Category Archives: texas open records

Texas transparency in trouble

There are over 100 bills in this session of the Texas State Legislature that would restrict the public’s access to information about what government officials are up to.


Great use of FOIA: Case #372

The Dallas Morning News did a great investigation recently using the Texas Public Information Act.

Judge Keller’s disclosures omit nearly $2 million in real estate, public records show.

The story is about Sharon Keller, the chief judge of the Texas Court of Criminal Appeals. In 2007, Keller declined to hear a last-minute appeal of Michael Richard, who was executed later that night.

This led to a complaint against Keller by the state’s Commission on Judicial Conduct. Keller is seeking to have those charges dismissed on the grounds that mounting a defense would be financially ruinous. Judges in Texas are required to disclose their financial holdings. A year ago, when Keller disclosed hers, she omitted to disclose about $2 million in real estate holdings. The fact that she owns this much real estate might undermine her claim that she would be financially ruined by defending against the judicial conduct charges.

The Dallas Morning News knows about this because they pored over public records of real estate holdings.

Besides defending herself against judicial conduct charges, Keller may now have to defend herself against a separate set of charges having to do with failure to disclose all her real estate holdings.

Marsha Farmer, RIP

Marsha Farmer died on Friday, December 26…the same day that the Houston Chronicle published a front-page article about her role in exposing gross waste and mismanagement as a City of Houston-run home repair program.

Marsha Farmer was a determined, persistent whistleblower and open records activist. It was significantly due to records she obtained through the use of open records laws that she was able to establish that contractors in the home repair program routinely over-billed the city for excessive materials and for work that wasn’t performed.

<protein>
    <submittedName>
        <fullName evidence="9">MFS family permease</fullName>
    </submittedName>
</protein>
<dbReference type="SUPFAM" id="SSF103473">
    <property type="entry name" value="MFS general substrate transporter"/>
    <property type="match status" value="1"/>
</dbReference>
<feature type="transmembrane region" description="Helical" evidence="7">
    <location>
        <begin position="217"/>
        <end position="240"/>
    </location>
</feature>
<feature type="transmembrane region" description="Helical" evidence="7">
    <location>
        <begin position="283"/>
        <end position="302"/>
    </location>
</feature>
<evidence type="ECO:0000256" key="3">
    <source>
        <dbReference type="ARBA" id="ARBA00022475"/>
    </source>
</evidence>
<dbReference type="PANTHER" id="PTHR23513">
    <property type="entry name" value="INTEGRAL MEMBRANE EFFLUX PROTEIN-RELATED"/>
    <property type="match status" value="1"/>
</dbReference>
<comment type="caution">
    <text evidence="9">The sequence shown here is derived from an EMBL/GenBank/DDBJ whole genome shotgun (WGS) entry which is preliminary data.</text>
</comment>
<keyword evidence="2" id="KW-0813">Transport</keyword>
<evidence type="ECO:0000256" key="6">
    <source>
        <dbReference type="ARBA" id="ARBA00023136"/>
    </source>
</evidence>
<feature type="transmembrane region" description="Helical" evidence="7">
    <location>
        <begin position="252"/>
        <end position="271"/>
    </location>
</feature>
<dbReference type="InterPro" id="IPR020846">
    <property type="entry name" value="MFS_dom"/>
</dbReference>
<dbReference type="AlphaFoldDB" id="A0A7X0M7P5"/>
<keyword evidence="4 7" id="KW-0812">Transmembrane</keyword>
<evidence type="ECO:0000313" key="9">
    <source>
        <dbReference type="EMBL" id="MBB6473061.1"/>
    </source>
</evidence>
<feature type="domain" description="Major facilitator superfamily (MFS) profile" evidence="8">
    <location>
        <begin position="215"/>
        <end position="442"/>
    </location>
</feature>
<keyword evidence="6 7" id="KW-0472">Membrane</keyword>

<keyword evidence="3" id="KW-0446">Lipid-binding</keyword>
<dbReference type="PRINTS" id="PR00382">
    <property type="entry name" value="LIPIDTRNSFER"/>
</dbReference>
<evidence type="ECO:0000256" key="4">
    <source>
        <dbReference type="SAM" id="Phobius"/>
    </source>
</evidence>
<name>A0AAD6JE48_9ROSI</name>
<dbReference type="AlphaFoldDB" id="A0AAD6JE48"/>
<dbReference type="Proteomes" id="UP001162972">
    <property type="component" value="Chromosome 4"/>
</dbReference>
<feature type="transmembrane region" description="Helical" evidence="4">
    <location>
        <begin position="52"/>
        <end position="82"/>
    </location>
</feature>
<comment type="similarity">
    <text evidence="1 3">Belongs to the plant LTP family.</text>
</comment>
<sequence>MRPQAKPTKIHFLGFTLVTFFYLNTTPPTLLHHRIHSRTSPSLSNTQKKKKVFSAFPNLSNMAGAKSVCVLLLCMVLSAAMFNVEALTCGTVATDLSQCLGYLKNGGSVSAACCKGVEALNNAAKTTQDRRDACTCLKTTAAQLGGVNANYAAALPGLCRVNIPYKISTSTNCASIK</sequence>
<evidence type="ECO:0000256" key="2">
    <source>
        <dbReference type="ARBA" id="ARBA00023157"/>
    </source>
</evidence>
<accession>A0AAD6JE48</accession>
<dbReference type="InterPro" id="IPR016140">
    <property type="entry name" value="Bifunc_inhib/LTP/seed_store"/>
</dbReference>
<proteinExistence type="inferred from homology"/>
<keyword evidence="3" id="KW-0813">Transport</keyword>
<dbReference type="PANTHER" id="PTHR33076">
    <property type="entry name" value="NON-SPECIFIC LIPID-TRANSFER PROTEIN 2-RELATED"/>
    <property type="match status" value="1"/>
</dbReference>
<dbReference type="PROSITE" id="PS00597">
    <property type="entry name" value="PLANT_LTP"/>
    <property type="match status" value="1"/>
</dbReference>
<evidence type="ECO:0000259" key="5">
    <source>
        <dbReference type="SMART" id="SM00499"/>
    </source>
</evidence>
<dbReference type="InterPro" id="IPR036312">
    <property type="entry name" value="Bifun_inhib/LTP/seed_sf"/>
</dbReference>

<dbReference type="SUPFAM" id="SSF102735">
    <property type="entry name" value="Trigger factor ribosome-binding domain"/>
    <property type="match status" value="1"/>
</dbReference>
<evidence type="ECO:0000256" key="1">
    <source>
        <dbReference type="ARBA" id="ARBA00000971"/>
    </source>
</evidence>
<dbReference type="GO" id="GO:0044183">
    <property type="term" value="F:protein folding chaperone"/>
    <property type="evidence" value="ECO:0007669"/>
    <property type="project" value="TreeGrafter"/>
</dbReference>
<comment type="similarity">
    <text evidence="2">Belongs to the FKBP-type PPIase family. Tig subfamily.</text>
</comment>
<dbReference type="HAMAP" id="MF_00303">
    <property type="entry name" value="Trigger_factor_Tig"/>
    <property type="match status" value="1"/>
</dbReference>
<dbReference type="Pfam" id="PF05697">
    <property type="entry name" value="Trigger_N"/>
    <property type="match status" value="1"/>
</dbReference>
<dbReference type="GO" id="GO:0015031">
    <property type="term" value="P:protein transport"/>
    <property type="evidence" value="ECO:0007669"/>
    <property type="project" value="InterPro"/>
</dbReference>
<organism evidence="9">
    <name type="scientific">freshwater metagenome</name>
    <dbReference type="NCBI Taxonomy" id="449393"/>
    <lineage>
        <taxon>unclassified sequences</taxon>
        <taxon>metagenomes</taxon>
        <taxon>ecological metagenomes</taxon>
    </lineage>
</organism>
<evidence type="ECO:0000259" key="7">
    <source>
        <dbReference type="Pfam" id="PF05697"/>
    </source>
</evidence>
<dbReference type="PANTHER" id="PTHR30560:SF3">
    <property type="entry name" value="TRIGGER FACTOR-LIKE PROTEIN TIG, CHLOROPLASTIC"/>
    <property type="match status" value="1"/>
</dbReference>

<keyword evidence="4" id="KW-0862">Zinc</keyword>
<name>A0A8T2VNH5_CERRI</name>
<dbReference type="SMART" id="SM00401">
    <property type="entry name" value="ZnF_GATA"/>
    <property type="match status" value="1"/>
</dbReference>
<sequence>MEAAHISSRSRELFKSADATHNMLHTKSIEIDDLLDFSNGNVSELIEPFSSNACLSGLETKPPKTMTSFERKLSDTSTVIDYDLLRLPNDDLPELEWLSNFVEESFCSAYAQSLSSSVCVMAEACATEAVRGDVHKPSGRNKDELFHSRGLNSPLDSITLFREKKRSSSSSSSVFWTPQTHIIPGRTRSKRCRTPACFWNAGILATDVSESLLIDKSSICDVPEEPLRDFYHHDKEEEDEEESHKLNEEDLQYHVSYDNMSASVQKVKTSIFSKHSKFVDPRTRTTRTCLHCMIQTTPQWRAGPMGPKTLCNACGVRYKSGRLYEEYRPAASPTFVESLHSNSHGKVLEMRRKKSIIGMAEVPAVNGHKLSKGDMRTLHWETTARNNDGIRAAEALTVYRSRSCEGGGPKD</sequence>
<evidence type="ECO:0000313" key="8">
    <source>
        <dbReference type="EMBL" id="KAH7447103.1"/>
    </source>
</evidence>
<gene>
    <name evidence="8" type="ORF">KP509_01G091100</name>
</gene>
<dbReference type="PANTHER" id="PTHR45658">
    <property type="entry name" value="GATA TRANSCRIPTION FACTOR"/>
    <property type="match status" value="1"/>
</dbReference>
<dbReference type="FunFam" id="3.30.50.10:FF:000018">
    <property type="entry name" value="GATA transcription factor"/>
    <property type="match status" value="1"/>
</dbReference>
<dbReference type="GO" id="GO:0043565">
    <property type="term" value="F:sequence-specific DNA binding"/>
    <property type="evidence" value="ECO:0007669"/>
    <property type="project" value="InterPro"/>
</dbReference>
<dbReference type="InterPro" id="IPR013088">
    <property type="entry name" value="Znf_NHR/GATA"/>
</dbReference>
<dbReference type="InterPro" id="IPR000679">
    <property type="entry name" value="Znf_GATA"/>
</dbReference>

When Farmer told the federal Housing and Urban Development (HUD) program of her discoveries, they initiated an investigation that led to a requirement that the city’s mismanaged program repay $15.5 million to HUD for federal grant money it spent that went nowhere.

Farmer lived in a house that was eligible for home repair under the program she exposed. Her home was flooded by Tropical Storm Allison in June 2001, leading to an aggravated mold infestation. Her attempts to get the city’s home repair program to work on the house led to her suspicion that the agency was mismanaged.

After the Houston Chronicle covered her story in December, the city program agreed to make repairs … new electrical wiring, new siding, structural repairs and new drywall in rooms affected by mold for a total estimated cost of $45,000 to $50,000. She told the paper, “I should end up with a good, strong house that’s ready for another 50 years.”

Marsha Farmer, RIP.

State employee salaries in Texas

Texas Watchdog has posted a database of the 1,761 Texas state employees who are paid upwards of $100,000.

The highest paid employee makes $530,595.

Whatever anyone believes about the connection or non-connection between the phrases “Republican Party” and “fiscal conservatism” on a federal level, do GOP-dominated state legislatures and state governments practice fiscal conservatism when there is very little standing in their way? Anyone? Anyone?